Selected Essays of T. S. Eliot, 1917-1932 Criticism

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Although Ezra Pound and a few other radicals were supportive from the start, critics tended to resent or ignore the early essays anthologized in Selected Essays, 1917-1932. Arthur Waugh's "The New Poetry" called his poems "un-metrical, incoherent banalities" with "no steady current of ideas behind them." Waugh represents a group of critics who did not take Eliot's literary theory seriously.

But, by the time Eliot published Selected Essays, 1917-1932 in 1932, he was already an extremely well-established critic. Some resented Eliot, as an American, telling the English what to think, and Delmore Schwartz points out in his essay "The Literary Dictatorship of T. S. Eliot" that many found Eliot far too overbearing and authoritative. All, however, found his thinking innovative and important. Richard Shusterman points out in his introduction to T. S. Eliot and the Philosophy of Criticism: "Whatever one thinks of the merit of Eliot's critical thought, its...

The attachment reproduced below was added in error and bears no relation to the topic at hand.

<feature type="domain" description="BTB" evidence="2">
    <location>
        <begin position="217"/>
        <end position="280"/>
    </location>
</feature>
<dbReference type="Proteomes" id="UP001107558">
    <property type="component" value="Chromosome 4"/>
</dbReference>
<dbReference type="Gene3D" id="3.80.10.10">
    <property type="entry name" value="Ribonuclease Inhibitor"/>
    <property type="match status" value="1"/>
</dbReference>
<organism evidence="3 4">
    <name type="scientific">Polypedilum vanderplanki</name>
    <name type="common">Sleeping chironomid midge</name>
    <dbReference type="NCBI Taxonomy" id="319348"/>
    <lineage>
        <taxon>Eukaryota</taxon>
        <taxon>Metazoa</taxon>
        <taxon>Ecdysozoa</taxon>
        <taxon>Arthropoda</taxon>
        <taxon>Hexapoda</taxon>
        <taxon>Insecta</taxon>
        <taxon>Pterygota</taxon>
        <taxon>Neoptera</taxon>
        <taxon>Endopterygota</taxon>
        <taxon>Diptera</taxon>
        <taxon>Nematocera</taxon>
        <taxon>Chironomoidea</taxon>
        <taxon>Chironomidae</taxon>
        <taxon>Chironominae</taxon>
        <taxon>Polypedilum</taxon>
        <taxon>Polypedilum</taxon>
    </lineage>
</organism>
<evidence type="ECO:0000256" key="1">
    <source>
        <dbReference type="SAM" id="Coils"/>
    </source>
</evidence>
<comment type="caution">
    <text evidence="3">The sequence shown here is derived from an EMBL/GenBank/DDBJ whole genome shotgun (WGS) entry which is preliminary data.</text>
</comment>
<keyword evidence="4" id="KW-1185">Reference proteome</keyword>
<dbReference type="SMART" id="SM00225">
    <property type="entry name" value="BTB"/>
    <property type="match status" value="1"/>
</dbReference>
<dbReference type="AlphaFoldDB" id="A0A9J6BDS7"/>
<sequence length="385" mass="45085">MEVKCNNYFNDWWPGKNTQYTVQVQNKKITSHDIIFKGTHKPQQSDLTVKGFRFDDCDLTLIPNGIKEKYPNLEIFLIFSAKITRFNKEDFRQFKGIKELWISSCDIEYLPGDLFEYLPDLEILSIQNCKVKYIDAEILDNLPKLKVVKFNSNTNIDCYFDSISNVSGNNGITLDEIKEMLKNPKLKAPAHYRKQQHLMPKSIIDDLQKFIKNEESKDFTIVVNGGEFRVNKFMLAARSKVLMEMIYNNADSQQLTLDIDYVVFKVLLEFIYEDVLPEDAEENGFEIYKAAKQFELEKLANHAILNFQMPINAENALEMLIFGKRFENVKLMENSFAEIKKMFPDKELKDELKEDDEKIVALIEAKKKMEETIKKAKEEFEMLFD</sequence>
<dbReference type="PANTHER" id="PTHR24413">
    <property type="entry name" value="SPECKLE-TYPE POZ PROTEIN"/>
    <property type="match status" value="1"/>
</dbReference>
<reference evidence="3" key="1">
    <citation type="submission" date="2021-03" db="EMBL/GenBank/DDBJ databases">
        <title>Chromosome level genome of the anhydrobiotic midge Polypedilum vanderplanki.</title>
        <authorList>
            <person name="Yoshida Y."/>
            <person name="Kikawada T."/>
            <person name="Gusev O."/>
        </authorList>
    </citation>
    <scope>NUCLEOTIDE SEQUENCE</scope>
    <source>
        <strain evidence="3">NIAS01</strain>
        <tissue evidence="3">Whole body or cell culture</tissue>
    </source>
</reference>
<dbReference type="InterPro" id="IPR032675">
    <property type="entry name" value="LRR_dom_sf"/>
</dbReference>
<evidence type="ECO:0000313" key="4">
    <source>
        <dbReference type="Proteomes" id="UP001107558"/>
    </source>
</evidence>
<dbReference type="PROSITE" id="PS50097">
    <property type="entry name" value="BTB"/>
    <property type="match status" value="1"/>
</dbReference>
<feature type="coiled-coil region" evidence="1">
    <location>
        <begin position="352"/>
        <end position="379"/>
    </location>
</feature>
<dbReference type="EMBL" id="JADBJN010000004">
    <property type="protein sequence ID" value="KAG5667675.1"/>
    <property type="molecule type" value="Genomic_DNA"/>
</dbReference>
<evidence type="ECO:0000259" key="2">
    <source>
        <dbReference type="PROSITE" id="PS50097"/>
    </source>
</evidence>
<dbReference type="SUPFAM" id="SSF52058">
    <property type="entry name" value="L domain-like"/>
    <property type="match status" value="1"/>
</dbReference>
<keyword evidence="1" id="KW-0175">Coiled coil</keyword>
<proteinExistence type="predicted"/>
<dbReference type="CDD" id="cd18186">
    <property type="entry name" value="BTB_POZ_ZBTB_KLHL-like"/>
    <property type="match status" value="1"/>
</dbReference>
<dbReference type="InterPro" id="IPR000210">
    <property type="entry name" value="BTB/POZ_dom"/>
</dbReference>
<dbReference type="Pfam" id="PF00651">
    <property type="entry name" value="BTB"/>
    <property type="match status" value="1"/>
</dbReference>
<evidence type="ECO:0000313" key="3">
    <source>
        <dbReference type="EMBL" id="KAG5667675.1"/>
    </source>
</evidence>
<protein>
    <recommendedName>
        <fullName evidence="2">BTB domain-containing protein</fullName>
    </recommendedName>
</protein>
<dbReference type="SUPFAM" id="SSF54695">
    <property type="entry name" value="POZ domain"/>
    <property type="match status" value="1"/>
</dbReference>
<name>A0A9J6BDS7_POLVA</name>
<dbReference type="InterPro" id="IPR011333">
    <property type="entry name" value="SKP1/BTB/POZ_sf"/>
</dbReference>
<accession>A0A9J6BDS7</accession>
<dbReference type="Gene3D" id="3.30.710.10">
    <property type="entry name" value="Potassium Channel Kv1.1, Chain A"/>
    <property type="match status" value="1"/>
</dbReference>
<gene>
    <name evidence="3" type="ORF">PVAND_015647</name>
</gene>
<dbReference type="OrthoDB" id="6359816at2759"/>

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This section contains 268 words
(approx. 1 page at 400 words per page)
Buy the Selected Essays of T. S. Eliot, 1917-1932 Study Guide
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Selected Essays of T. S. Eliot, 1917-1932 from Nonfiction Classics for Students. ©2005-2006 Thomson Gale, a part of the Thomson Corporation. All rights reserved.
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